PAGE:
Meeting on moorland management
Wednesday 27th January 2016
7:30pm Royal Hotel, Market Street, Hayfield
Robert O’Connor, a local Green Party member and ecologist/conservationist, will lead a discussion on the subject of moorland management in the UK.
The blanket bogs and upland heaths of the UK account for something like 1.35 million hectares (lowland peat covered about 65,000 hectares in mainland Britain in 1990, now likely to be much less due to commercial extraction). Changes in land use over human history include; strategic use of uplands for defence and transportation, animal stock grazing and low level agriculture, industrial use including quarrying, hunting and other forms of recreation, and more recently the use of uplands as freshwater catchment areas.
Other issues under consideration for discussion include:
- Land ownership
Who owns what?
Killing of ‘non-preferred’ species on estates managed for game hunting, and how much money is involved in game hunting.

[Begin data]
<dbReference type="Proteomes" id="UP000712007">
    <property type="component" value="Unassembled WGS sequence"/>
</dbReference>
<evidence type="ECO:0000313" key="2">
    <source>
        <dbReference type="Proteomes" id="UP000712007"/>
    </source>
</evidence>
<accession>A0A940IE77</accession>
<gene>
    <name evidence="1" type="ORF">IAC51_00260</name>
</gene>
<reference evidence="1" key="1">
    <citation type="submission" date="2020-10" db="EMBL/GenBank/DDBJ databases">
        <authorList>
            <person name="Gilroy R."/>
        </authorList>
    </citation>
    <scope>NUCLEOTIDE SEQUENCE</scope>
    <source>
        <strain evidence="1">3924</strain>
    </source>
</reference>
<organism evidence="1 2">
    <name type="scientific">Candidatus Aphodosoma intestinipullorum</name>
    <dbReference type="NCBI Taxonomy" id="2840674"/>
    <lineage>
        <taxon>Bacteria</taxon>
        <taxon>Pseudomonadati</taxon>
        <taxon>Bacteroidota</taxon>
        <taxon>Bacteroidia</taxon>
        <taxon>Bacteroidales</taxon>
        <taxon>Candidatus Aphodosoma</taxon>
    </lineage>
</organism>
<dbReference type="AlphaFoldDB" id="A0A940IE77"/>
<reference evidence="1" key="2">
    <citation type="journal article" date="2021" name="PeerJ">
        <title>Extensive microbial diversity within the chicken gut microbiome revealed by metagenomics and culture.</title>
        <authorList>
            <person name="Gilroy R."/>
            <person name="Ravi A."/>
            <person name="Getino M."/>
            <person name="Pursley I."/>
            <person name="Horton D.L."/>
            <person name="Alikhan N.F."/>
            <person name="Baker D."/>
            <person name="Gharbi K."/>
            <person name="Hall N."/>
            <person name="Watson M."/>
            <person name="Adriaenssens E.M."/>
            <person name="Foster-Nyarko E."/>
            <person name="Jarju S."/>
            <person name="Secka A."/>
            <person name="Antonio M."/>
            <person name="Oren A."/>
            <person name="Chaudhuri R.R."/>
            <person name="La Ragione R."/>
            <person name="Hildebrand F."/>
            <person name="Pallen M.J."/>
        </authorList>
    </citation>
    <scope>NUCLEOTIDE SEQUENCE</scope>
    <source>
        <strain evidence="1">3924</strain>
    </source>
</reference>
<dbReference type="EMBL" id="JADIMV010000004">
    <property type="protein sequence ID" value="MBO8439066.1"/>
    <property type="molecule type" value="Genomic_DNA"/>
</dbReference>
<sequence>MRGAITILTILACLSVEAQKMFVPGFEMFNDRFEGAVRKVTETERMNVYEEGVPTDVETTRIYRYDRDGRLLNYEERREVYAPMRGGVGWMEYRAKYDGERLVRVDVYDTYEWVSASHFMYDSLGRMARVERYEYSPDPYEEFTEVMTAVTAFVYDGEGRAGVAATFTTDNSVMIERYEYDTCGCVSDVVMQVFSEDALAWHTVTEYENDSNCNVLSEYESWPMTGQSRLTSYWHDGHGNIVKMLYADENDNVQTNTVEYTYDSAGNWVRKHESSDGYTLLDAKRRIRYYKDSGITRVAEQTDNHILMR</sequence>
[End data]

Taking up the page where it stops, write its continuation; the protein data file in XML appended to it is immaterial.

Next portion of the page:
- Effects on biodiversity
Estates managed for hunting tend to have low species diversity – for example moorlands managed for red grouse are mostly dominated by heather, which is the preferred food plant of red grouse.
- Effects on CO² storage
Blanket bogs store significant amounts of CO² in the peat layer, accumulated over thousands of years.
- Effects on flood attenuation
Requires a holistic and landscape approach in implementation of ‘future-proofed’ flood alleviation schemes.
- What is being done now to address habitat degradation?
A quick look at some exemplar conservation projects undertaken by various NGOs, such as the RSPB.
- Appropriate use of public funds in subsidies
Looking at various payment schemes to landowners past and present.
For more information: